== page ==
Immigrant advocates are hoping Illinois' new Republican Senator Mark Kirk, who said he didn't support the DREAM Act during his squeaker of a victory on November 2, is ready to take another look at the bill now that he's joining Congress' Upper Chamber.
How Mark Kirk, Illinois' newly elected Republican Senator, votes on ending a Senate filibuster that's stalled the DREAM Act after he is sworn into office today will give voters around the state an early indication of whether he is drifting to the right or positioning himself more toward the ideological center of his party.
In theory, the DREAM Act should be an easy pass for Kirk, who's long held himself up as something of a Republican moderate. The legislation would set up a structure to allow undocumented immigrants who entered the U.S. before turning 16 and have lived here for at least five years, have a high school or GED diploma or have been accepted to college, and have demonstrated "good moral character" to apply for, and eventually receive, permanent status.
Around 65,000 undocumented immigrant students graduate from high school around the country each year. High school and college grads alike without legal status face difficulty finding work, starting businesses, and actively participating in the economy. Supporters include Republican mainstays like Indiana Sen. Dick Lugar, who co-sponsored the bill with Illinois Sen. Dick Durbin; former Illinois Gov. Jim Edgar; and even the ultra-conservative Wall Street Journal editorial board. The bill is a small part of the comprehensive immigration reform that's also bogged down by politics.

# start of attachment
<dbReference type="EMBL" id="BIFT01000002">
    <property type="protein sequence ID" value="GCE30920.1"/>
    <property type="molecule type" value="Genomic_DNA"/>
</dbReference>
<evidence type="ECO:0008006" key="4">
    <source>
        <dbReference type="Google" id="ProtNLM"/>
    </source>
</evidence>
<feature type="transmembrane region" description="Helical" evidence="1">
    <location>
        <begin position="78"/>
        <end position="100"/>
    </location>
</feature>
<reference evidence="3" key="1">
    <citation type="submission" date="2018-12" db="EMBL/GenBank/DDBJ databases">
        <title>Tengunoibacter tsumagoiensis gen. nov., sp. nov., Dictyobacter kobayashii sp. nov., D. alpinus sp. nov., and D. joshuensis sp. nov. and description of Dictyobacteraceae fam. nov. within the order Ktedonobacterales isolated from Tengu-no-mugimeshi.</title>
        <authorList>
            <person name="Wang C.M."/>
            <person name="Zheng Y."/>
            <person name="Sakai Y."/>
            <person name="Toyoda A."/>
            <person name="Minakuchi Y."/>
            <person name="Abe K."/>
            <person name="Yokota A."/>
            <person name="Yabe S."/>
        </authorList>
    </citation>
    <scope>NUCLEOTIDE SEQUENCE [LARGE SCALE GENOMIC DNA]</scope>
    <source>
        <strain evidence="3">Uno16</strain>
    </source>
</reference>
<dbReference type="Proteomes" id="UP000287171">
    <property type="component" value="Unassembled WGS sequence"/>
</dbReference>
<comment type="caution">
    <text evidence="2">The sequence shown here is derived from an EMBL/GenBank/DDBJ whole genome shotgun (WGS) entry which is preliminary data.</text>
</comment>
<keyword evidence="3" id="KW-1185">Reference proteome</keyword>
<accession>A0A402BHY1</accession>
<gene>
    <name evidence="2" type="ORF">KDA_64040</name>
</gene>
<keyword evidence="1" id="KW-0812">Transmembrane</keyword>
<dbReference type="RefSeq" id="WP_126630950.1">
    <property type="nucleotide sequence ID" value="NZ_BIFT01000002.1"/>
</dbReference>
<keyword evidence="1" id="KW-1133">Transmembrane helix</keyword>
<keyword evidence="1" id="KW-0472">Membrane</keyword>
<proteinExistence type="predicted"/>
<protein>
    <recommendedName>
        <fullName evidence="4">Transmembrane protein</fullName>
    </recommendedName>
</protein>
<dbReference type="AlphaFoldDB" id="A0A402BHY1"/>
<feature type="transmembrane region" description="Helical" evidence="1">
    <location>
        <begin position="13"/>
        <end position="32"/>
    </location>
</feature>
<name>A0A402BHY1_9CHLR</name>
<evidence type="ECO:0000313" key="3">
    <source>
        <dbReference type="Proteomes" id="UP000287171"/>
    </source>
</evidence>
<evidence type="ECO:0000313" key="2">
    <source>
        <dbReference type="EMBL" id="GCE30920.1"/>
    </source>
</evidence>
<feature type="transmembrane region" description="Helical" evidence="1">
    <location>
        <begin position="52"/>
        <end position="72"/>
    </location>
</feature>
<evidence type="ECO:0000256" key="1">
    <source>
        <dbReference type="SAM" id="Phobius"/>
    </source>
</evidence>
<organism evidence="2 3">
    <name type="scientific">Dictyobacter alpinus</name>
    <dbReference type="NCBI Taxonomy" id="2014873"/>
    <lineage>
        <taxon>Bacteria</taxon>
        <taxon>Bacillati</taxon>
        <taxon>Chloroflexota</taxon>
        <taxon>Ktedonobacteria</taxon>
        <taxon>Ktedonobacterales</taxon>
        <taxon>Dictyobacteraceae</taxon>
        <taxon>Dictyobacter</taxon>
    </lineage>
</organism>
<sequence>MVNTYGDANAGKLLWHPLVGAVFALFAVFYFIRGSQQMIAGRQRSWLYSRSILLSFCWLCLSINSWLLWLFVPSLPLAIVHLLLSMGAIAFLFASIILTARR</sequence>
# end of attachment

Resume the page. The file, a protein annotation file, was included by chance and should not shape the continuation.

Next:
Catherine Salgado, a spokeswoman for the Illinois Coalition for Immigrant and Refugee Rights, or ICIRR, said Kirk was "unresponsive" during the campaign, refusing to meet with immigration reform leaders to discuss the DREAM Act. She said she only knows what Kirk told the press about the bill. In October, Kirk said he'd vote against the bill for now and that it needed further study. There's hope that that kind of rhetoric was merely election-year politicking
"Part of his campaign was that he was moderate on social issues," Salgado said. "He's representing our state. He should be able to transmit this feeling -- the people of Illinois want the DREAM Act to pass."
Immigration advocates have again pressured Kirk to support the DREAM Act. At a press conference this morning, ICIRR released a letter signed by eight presidents of major universities across the state, including Northwestern, UIC, DePaul, Loyola, and others, that calls on Congress to pass the legislation. The group announced a new pro-DREAM Act online video campaign.
Speakers took something of an iron-fist-in-a-velvet-glove approach at the event -- many made sure to congratulate Kirk on his victory when asking him to vote in favor of the bill. Watch this clip of Mari, a College of DuPage student who does not have legal status, asking Kirk to stand with her:
Another "DREAM Act student" who spoke wore his JROTC uniform -- a reminder that even as undocumented immigrants seek to join the military, the U.S. immigration system leaves them in a worried state of paralysis about their status and future.
And that ends up damaging young immigrants' lives -- and the broader economy. Dr. Andrew Sund, the president of St. Augustine College, said that the narrowed work options undocumented college graduates face represents a great loss of talent for Illinois and the country. Here's Sund speaking this morning:
The DREAM Act is expected to get called for a vote in the Senate sometime before the end of the year. It's an early and important test of just what kind of senator Kirk plans on being during the lame-duck session and his forthcoming full term.